Winter Fireworks Safety

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Fireworks in WinterThough it may seem like winter is an ideal time to do sparklers, fireworks, and other types of flammable novelties outdoors, you still need to pay close attention to safety. With all the snow sitting around on your lawn and rooftop, it may seem like starting a fire would be tough because of all that moisture. However, the real fact of the matter is that winter is one of the driest times of the year and starting a fire accidentally is much easier than you probably think.

Though snow itself is made of water and obviously won’t catch on fire, things like trees, shrubs, and even buildings are in their driest state. As the cold weather moves in, it sucks all the available moisture from wherever it can because the humidity is so low, and that leads to very dry items all around that are literally waiting to go up with the smallest spark. So you may be asking “how can I safely do sparklers and fireworks outside during the winter if everything is just waiting to go up in flames”? The answer is to practice basic fireworks safety regardless if it’s negative 20 degrees outside or a sweltering 100 degrees. Here is a rundown of basic fireworks safety tips that should always be observed when lighting things like sparklers during the winter.

Avoid Dry Lawns

Though it doesn’t apply to everyone, there are some areas in the United States that get cold and dry but see very little snow to cover the lawn. This type of situation makes it ideal for an accidental fire, and you could inadvertently start one with something as small as a few sparks from your burning sparklers. Try to use your fireworks over your concrete driveway even if there is a light dusting of snow on the grass.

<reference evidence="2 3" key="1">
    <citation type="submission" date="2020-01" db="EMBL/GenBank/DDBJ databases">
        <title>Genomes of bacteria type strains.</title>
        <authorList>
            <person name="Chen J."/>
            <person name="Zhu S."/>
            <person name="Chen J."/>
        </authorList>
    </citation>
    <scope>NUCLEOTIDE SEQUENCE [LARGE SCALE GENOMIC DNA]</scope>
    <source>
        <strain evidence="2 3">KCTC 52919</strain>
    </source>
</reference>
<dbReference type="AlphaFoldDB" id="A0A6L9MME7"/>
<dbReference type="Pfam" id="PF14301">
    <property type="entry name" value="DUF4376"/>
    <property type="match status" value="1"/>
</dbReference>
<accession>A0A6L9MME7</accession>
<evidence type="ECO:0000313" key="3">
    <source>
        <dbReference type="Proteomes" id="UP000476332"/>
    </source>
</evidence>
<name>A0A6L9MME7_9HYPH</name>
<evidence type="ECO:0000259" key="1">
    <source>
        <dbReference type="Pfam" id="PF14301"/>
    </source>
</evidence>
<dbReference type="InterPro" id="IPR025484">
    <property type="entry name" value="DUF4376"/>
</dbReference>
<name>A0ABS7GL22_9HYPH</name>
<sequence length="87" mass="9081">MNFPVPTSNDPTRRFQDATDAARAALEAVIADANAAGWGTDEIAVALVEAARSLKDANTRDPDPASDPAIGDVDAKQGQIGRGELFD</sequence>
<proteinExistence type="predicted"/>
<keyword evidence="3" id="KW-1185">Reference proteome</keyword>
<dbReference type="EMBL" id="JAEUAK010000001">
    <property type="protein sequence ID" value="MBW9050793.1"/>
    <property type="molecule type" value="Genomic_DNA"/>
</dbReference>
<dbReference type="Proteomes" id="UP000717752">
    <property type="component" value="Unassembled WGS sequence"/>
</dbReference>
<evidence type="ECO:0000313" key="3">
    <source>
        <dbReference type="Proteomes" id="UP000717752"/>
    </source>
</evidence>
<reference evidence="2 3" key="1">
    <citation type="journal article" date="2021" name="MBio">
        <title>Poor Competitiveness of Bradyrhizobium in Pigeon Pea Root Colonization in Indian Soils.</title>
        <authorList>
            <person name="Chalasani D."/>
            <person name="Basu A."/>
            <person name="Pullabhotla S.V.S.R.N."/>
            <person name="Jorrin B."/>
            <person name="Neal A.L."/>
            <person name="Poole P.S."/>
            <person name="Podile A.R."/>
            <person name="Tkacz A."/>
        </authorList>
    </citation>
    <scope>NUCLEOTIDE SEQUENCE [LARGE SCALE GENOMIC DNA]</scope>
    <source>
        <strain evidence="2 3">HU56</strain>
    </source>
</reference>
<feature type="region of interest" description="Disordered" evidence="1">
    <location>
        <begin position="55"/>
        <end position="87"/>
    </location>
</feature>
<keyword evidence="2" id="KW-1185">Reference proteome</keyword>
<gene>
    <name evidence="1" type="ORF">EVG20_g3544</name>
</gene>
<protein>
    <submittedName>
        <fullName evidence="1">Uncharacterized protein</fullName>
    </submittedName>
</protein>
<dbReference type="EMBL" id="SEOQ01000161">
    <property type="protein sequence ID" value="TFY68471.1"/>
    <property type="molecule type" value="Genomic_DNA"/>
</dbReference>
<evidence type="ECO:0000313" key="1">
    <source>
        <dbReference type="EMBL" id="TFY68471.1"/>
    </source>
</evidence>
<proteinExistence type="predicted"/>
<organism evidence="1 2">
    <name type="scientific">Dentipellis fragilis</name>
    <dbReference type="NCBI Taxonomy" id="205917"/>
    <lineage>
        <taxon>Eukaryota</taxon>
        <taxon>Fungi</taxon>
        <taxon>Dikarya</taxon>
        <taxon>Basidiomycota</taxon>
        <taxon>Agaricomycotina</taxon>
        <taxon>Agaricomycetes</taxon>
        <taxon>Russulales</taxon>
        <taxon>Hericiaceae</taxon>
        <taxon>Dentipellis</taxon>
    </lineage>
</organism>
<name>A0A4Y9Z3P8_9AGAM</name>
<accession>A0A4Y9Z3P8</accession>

Water Your Lawn

If you do have exposed grass or the temperature doesn’t drop as drastically as it does in the northern states where you live, it’s always a great idea to run the sprinklers ahead of time. Though you should still try to do your sparklers and other fireworks over a solid surface like concrete, a moist lawn will not be as easy to go up in flames if the wind carries some sparks in the wrong direction.

Have Water Ready

As always, you should make sure you have a good supply of water on hand in the event something goes wrong. It’s always good to have at least a 5 gallon bucket of water nearby, by even more is preferable. A fire extinguisher may not be a bad idea either.

All Hands on Deck

Make sure you discuss what to do if a fire does start burning. The last thing you want is people gawking and laughing in the background or filming the fire to post on Facebook later when they should be scrambling to help put out the fire.

Use Items Appropriately

I can’t stress enough how important it is to follow the instructions on the labels of your fireworks. For instance, never point or throw sparklers at other people. Never manipulate a firework to see what will happen. By using your fireworks properly with good common sense, the chance of starting a fire or someone getting injured is very low and you can safely enjoy your fireworks in the winter months.


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